applications but is connected back to the fixed internet by a
bandwidth-limited radio-WAN. (We have several disaster relief
real-world examples of this ilk).
- 802.16, because of its scheduling MAC, has the ability to provide
QoS Control. But the relationship between layer 2 QoS in .16 "Four
services (11.13.11) are supported: Unsolicited Grant Service (UGS),
Real-time pollinig service (rtPS), Non-real-time Polling Service
(nrtPS), and Best Effort (BE)." [IEEE 802.16-2004, SS 6.3.5] to layer 3
QoS (Diffserv) is not defined.
- most of the IETF approaches to congestion control make some tacit
assumptions about underlying plumbing that are valid only in wired WAN
(terrestrial-WAN) situations: wired internets have point-to-point
plumbing at PHY (copper or fiber optic) meaning that there is no MAC and
consequently no QoS handles either available or necessary at layer 2.
But in radio-WANs -- the critical place where we need QoS and
congestion control -- this all changes.
- congestion control is both a layer 3 and layer 2 problem. Routers
can stack the packets up in appropriate order but they don't control how
the MAC gets access to the physical network.
(I agree with IAB's policy of staying out of layer 2-and-below issues.
In general, this is a wise policy, but we need to understand it's
limitations in treating congestion control and QoS issues).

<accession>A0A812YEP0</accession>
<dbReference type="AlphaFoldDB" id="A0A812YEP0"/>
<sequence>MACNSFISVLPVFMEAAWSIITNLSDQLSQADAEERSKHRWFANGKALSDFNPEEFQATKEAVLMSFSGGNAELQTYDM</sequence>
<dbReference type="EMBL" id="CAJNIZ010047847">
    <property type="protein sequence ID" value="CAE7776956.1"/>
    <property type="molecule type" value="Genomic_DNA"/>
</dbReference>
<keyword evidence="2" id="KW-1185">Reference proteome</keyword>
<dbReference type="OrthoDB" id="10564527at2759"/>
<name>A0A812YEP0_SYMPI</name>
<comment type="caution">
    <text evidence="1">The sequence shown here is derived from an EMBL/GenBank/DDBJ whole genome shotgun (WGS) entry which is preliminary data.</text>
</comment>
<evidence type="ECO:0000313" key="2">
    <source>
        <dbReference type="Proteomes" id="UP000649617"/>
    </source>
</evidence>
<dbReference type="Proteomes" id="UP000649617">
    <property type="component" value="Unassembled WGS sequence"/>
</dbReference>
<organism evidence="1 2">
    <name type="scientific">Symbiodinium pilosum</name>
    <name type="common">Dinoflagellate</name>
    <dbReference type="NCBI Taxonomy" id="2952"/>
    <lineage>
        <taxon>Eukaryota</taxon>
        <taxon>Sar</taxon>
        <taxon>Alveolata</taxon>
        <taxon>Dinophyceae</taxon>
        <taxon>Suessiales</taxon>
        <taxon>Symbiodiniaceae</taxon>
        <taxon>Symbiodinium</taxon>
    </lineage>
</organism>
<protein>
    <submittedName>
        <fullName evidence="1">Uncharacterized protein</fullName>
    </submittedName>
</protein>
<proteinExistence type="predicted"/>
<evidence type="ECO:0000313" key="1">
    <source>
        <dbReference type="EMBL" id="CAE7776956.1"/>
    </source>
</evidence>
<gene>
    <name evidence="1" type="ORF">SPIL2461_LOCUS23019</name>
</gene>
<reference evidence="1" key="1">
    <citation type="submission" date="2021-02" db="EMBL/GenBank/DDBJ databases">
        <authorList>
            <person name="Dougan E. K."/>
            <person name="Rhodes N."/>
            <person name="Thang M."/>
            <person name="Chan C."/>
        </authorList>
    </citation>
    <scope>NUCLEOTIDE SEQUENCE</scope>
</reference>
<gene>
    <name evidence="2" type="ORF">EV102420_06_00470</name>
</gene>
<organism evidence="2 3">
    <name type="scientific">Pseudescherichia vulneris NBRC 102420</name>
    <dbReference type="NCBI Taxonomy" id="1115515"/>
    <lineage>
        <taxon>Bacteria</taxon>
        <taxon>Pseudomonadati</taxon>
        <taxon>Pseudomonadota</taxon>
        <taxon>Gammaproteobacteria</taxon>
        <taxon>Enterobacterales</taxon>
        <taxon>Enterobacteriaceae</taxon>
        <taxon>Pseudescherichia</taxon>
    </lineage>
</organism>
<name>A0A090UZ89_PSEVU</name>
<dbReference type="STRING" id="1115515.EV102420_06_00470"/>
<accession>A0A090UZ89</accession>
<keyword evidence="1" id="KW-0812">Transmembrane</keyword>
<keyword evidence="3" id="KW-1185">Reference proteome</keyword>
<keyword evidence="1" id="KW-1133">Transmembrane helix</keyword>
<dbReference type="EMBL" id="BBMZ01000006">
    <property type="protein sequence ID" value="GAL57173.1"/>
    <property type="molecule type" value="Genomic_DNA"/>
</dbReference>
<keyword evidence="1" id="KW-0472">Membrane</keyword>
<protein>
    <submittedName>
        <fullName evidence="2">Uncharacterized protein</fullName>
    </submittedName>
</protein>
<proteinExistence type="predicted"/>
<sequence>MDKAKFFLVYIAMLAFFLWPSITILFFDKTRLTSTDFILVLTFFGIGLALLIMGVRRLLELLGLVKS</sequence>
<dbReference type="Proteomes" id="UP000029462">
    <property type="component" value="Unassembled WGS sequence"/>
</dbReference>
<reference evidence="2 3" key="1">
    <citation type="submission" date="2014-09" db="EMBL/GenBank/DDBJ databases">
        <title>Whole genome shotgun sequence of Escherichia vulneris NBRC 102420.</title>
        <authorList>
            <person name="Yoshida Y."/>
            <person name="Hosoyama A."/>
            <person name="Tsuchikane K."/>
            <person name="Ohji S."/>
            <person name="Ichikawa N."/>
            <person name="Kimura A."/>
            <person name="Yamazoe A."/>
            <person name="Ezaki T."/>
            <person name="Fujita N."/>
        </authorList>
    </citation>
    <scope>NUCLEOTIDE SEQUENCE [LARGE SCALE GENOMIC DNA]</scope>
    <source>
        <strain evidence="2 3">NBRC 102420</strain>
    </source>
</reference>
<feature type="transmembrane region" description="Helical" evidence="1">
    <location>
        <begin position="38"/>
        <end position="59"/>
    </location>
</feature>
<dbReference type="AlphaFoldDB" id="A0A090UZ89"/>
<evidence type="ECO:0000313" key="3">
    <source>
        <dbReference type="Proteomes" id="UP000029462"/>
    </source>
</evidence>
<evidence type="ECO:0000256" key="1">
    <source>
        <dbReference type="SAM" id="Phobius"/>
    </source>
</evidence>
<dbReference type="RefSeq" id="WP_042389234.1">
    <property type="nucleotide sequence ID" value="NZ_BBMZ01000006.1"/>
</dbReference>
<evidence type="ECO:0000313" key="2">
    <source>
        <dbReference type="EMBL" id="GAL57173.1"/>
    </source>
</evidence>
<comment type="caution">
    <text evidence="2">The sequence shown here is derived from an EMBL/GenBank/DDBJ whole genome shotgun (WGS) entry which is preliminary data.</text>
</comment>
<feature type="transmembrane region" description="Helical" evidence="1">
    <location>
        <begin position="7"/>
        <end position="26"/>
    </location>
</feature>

- I don't see how congestion control can be disentangled from QoS
Control. Not only do I want to control congestion at the radio
room/commsta routers, but that's also the control point where I need to
make sure the high priority stuff gets through. The control point is
the same whether we are talking QoS or congestion control. And there is
no point to QoS Control if there isn't any congestion.
- any fixes that apply only to unicast don't help much. Unicast
should simply be treated as the trivial instantiation of multicast. (I
like the building block approach in NORM).
- trying to focus on a fix that is implemented only at end systems
puts you at the far end of a long screwdriver. In fact, you have lots
of screwdrivers (every end system and every transport layer connection
within that end system) trying to control a problem that exists at a
much smaller set of routers. Talk about trying to serve >1 master...
A couple (personal opinion) out-of-scope comments that are useful
background to this problem:
- there have been several proposals for radio-WANs that overlap. For
instance, the PAR for IEEE 802.22 reads very similar to that of 802.16:
both committees are to deliver both MAC and PHY (layer 2 and 1
specifications. But the layer 2 issues are pretty much the same for
both target environments ... so I'm expecting that we'll probably see
the 802.16 MAC reused over a variety of PHY implementations tuned to
specifics -- much as we see many variants of ethernet over different
- 802.16 MAC, with a bit of stretching, is applicable to long-latency
radio-WAN situations (like satellite comms systems). Something _like_
the 802.16 MAC is necessary to break out of the point-point
straightjacket (circuit-switch blinders) that many satcom programs are
What's the goal?
>ICCRG's goal to foster a long-term congestion control
>architecture for the Internet
I agree that this is necessary.
And I agree that a survey of the literature is a good start (indeed
there were a few you abstracted that I was not aware of).
But we need to do some serious thinking at the step immediately beyond
(what's usually termed 'agenda bashing' in IETF meetings. The scenario
described above is, IMHO, a fairly general purpose one to start with.
Looking aft, a hippocratic approach of 'don't screw up what we have with
TCP' is ok. But it is watching your wake.
Naval Postgraduate School
Monterey, Ca 93943
----- End forwarded message -----